Blog: Lisa Versus The Loans
“It wasn’t until I got my first job after high school (R.I.P. Anchor Blue) that I really knew the value of a dollar. I finally realized how not-so-easy it was to earn, yet so-damn-easy to spend. My closet was filling up, but my bank account stayed empty. I thought retail therapy would make me feel better, but it only made me feel worse, especially when I saw how much money was in my wallet. (Read: none)”
“After working in the money business for what feels like most of my life, I’ve come to the realization that everyone could use more mindfulness when it comes to their relationship with money. Mindfulness for me is the ongoing practice of being present in the moment without judgment. All of the sudden I started to notice how I had been avoiding many things, like the fact that, put simply, I wasn’t happy, I had a severe anger problem, I was jealous of others, I was oftentimes not kind to my family, I had a long history of interpersonal problems with my friends and co-workers, I continuously talked down to myself, and I had a severe problem with worrying about money.”
“As a freelancer, and a 40-something one at that, I’ve had to let go of what things ‘should’ look like in my financial life, versus doing what is best for my current situation. I think often times when we read financial advice, it’s written from a ‘one size fits all’ scenario…I mean I guess they have to, right? There are just too many people out there to create tailor-made advice to each individual.”
Read more of Tonya’s story of freelancer her way to financial wellness.
“If you’re like most people, you may not have the best relationship with your money. It might be one of those love-hate type things. Or maybe you have a “shove things underneath the rug about until shit hits the fan” kind of mentality. I may not have pulled off an amazing feat as some of those money stars out there (whom I highly admire) such as paying off an huge amount of debt or be on the path to retiring by 35, but one thing I have managed to get right now that I’m in my early 30s is to develop a healthy relationship with money. It does require a little bit of time and work, though.”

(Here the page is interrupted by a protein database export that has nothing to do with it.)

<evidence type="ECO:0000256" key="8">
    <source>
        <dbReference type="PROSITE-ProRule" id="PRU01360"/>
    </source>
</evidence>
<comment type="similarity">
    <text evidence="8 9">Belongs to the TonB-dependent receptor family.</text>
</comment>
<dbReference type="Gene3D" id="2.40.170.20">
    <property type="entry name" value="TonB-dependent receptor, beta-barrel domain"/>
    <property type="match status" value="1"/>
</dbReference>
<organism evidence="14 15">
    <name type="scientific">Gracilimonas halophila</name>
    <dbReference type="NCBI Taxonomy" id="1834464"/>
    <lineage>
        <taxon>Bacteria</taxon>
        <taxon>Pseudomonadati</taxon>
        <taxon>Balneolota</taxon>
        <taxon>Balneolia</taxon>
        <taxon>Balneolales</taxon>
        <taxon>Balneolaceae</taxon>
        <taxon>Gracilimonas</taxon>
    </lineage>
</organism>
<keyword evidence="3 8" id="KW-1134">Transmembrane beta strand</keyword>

Read more of Jackie’s story and how she’s making it work on the road to financial wellness.
“My student debt wasn’t much, but before I had a plan, it felt like it controlled my entire life. I couldn’t go out because of my debt. I couldn’t travel because of my debt. I couldn’t live where I wanted to live, thanks to my debt. I got tired of feeling held back by debt, so I decided to come up with a plan. I drafted a budget. It factored in debt milestones I wanted to reach, and how I planned to reach them. It’s not like that plan suddenly allowed me to go out, travel, and live in a pricier part of town. But my mindset was no longer: I can’t go out because I’m in debt. Instead, it became: I can’t go out because I’m planning to get out of debt. It was my decision.”
Read more of Kristin’s journey toward frugality and how it’s saving her money and time.
You can read more awesome money stories of my personal finance blogger friends and how they got on the road to financial wellness.